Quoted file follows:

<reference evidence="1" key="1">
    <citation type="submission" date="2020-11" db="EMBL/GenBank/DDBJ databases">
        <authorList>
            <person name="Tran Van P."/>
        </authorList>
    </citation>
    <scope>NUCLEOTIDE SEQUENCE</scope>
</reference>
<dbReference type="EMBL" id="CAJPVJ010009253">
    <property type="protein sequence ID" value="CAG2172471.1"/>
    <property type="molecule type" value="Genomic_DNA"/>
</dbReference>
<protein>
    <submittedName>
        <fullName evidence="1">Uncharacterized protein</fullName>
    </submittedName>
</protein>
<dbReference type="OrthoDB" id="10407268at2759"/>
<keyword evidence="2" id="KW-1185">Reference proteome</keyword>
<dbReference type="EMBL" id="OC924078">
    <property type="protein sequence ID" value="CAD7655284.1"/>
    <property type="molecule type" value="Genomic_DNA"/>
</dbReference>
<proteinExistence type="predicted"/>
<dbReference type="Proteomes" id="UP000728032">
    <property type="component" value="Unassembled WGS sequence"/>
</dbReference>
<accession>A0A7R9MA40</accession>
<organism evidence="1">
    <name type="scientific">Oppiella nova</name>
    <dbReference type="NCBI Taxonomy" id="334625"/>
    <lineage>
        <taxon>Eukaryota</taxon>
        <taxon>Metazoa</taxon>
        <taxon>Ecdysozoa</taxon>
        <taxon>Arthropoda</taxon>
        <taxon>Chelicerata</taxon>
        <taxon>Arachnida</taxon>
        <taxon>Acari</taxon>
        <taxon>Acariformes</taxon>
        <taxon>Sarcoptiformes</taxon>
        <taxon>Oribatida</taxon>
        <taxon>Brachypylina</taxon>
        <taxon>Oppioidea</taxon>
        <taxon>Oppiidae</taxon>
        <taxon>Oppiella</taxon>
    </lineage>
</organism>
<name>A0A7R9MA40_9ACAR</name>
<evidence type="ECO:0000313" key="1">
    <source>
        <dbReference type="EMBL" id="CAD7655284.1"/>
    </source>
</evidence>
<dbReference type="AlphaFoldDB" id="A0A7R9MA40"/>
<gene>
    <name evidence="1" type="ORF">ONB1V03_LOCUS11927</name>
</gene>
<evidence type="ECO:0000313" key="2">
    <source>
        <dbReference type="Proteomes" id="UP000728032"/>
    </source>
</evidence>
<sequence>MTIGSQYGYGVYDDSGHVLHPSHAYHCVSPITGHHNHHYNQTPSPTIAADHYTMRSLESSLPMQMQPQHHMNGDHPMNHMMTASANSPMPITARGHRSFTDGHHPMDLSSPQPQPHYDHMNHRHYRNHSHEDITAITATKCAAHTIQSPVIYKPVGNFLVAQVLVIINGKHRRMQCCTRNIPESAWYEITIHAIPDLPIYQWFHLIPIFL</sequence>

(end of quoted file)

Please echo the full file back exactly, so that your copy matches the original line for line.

<reference evidence="1" key="1">
    <citation type="submission" date="2020-11" db="EMBL/GenBank/DDBJ databases">
        <authorList>
            <person name="Tran Van P."/>
        </authorList>
    </citation>
    <scope>NUCLEOTIDE SEQUENCE</scope>
</reference>
<dbReference type="EMBL" id="CAJPVJ010009253">
    <property type="protein sequence ID" value="CAG2172471.1"/>
    <property type="molecule type" value="Genomic_DNA"/>
</dbReference>
<protein>
    <submittedName>
        <fullName evidence="1">Uncharacterized protein</fullName>
    </submittedName>
</protein>
<dbReference type="OrthoDB" id="10407268at2759"/>
<keyword evidence="2" id="KW-1185">Reference proteome</keyword>
<dbReference type="EMBL" id="OC924078">
    <property type="protein sequence ID" value="CAD7655284.1"/>
    <property type="molecule type" value="Genomic_DNA"/>
</dbReference>
<proteinExistence type="predicted"/>
<dbReference type="Proteomes" id="UP000728032">
    <property type="component" value="Unassembled WGS sequence"/>
</dbReference>
<accession>A0A7R9MA40</accession>
<organism evidence="1">
    <name type="scientific">Oppiella nova</name>
    <dbReference type="NCBI Taxonomy" id="334625"/>
    <lineage>
        <taxon>Eukaryota</taxon>
        <taxon>Metazoa</taxon>
        <taxon>Ecdysozoa</taxon>
        <taxon>Arthropoda</taxon>
        <taxon>Chelicerata</taxon>
        <taxon>Arachnida</taxon>
        <taxon>Acari</taxon>
        <taxon>Acariformes</taxon>
        <taxon>Sarcoptiformes</taxon>
        <taxon>Oribatida</taxon>
        <taxon>Brachypylina</taxon>
        <taxon>Oppioidea</taxon>
        <taxon>Oppiidae</taxon>
        <taxon>Oppiella</taxon>
    </lineage>
</organism>
<name>A0A7R9MA40_9ACAR</name>
<evidence type="ECO:0000313" key="1">
    <source>
        <dbReference type="EMBL" id="CAD7655284.1"/>
    </source>
</evidence>
<dbReference type="AlphaFoldDB" id="A0A7R9MA40"/>
<gene>
    <name evidence="1" type="ORF">ONB1V03_LOCUS11927</name>
</gene>
<evidence type="ECO:0000313" key="2">
    <source>
        <dbReference type="Proteomes" id="UP000728032"/>
    </source>
</evidence>
<sequence>MTIGSQYGYGVYDDSGHVLHPSHAYHCVSPITGHHNHHYNQTPSPTIAADHYTMRSLESSLPMQMQPQHHMNGDHPMNHMMTASANSPMPITARGHRSFTDGHHPMDLSSPQPQPHYDHMNHRHYRNHSHEDITAITATKCAAHTIQSPVIYKPVGNFLVAQVLVIINGKHRRMQCCTRNIPESAWYEITIHAIPDLPIYQWFHLIPIFL</sequence>